Sunday, August 14, 2011

The Double Whammy: Introversion and Shyness

This post has been brewing for a few weeks now, as I've been thinking about "introversion" versus "shyness" and how they differ. It's my opinion that they are different things, but they can be difficult to distinguish -- especially when, as in my case, a person is both introverted and shy.

I don't have any scientific support for what I'm about to suggest, but here are just a few initial thoughts, drawn from my experience.

1. Neither an introvert nor a shy person is likely going to love parties or other large gatherings. A shy person will likely dread parties because the thought of having to interact with people fills her with anxiety, even fear.

For an introvert, anxiety is probably not the big issue. An introvert can probably enjoy herself by spending time with a select handful of friends within the larger group, but will become exhausted and irritable if she has to socialize for a very long stretch of time -- at the very least, she will need to retreat and "recharge."

In my case
, I have become notably less shy within the past 10 years. I have less anxiety about being among groups. However, the introverted part, while I can develop strategies to better cope with it, is unlikely to change. I am pretty sure that the "too much stimulation -- must retreat!" impulse is hardwired.

2. An introvert can be a confident public speaker or occupy other leadership roles. He may or may not enjoy such roles, but being an introvert does not, in and of itself, bar a person from seeking out and excelling at them.

A shy person is likely to be terrified of such scenarios. He might want to be able to speak publicly, but it will be a significant struggle and maybe even an impossibility. A shy person faces obstacles in such settings that will not necessarily pose a problem for someone who is "only" an introvert.

To this day
, there are settings that are fear-inducing for me -- even speaking up in a larger-than-average seminar. And I don't think I have ever, for instance, raised my hand to ask a question at a conference or lecture. At the same time, I have not avoided situations, such as presenting my work at conferences, that have required me to speak publicly. While never easy, something about my confidence in my prepared comments enabled me to feel tolerably in control of the situation and to handle the inevitable nerves. Heck, I have even preached a few times. (Yes, this was before before I became a committed PCA member!)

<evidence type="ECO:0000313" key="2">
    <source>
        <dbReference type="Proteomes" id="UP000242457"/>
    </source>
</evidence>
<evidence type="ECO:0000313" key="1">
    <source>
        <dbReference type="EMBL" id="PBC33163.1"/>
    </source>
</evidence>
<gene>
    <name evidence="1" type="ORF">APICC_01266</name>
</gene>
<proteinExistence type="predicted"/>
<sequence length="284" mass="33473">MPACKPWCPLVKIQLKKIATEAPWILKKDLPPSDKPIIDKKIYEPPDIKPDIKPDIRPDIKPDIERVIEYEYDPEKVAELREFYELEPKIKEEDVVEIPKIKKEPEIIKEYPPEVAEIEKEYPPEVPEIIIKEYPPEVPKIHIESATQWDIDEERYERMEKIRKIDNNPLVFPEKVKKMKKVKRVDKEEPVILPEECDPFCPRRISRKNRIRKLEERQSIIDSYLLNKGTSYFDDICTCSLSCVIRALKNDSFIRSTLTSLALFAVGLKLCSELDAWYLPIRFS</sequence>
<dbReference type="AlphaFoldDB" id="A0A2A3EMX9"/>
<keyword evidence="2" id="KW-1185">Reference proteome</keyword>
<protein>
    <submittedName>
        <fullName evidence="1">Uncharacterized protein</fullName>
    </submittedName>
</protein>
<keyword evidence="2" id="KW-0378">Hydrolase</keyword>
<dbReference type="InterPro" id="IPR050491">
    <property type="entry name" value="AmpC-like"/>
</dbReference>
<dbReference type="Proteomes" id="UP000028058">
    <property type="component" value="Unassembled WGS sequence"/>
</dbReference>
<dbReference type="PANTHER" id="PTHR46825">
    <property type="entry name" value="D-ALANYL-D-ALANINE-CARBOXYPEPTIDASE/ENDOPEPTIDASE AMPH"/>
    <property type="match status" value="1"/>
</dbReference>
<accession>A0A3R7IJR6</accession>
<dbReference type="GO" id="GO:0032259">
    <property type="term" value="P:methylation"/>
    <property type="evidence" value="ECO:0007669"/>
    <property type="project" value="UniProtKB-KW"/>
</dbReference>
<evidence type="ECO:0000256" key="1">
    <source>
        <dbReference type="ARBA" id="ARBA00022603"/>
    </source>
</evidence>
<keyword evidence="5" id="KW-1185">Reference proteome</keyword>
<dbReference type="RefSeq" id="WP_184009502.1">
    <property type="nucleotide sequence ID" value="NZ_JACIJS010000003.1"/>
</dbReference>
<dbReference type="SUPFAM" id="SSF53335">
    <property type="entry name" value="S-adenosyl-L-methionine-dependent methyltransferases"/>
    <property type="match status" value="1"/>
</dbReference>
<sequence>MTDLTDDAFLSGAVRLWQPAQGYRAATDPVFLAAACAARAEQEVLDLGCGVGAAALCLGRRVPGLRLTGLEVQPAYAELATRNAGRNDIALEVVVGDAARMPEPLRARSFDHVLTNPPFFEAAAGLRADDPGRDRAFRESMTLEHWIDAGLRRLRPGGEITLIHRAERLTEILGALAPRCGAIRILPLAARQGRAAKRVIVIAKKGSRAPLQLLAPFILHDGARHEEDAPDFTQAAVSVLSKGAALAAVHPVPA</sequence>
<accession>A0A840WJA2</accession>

3. Neither an introvert nor a shy person is likely to have lots of friends. This is because, in both cases, the person feels most comfortable interacting one-on-one and forming a few, deep relationships.

I sometimes feel envious of people who have lots of friends, I'll admit. And the process of making friends has sometimes been a painful one for me. Befriending a shy introvert requires a lot of patience (with the shyness) and a lot of commitment (to the introverted all-or-nothing approach to relationship-building). In short, I can be a demanding friend, and it has taken me a long time to realize that, in my fumbling attempts to befriend people, I have sometimes had unfair expectations.

4. Both introverts and shy people are best treated just like anybody else. Speaking particularly as a shy girl, I can say that talking to me as if I am fragile (or, worse, as if I'm a little kid) is only going to make me feel more self-conscious. On the other hand, being spoken to respectfully only makes me want to rise to the occasion and try harder to relate confidently to the other person.

5. Both introverts and shy people can afford to get over themselves a little bit. It's great to understand different personality types and what makes people tick. I'm a fan of those "how to care for your introvert" lists and articles I occasionally see floating around the internet. But I've come to realize that, whether it's the introverted part of me or the shy part or both, I need to make an effort, too. I cannot expect anyone to read my mind, and it's unfair to expect to be coddled. Just as I find extroverts overwhelming at times, I have to expect that my behavior is inscrutable and challenging for others sometimes, too.

I hope this has been interesting and perhaps helpful! If you have questions, disagreements, or other quibbles, feel free to comment. I know I can't presume to speak for everyone who falls into either category.


  1. This is a very interesting post.

    When I talk with you at church I always feel that my extroversion (and little bit of social ADD) is the primary hindrance to a satisfying conversation. I think befriending extroverts is far more time consuming and difficult because we are always dividing our time and attention too thinly.

    That's why I married an introvert, who is also slightly on the shy side, but less so than when I married him. ;-)

  2. Loved Loved reading this. This was helpful to me. Now I need to go apologize to my friend April.

  3. April sent me via Facebook. I LOVE this. Thanks for translating my thoughts into words.

  4. Agreed! I am actually an introvert on the Myers-Brigg, despite my rather loud personality. This usually baffles people. It's for all the reasons you describe - a need to recharge after social settings, for instance. And the fact that I often tend to look inside for answers, not outside. :)

  5. Interesting and helpful! I always find myself regretting interactions I've had with people when I lay down to bed. I never want to miss anything, and so then I feel I've missed deep and meaningful conversations that I could have had. I have lots to learn from you Sarah!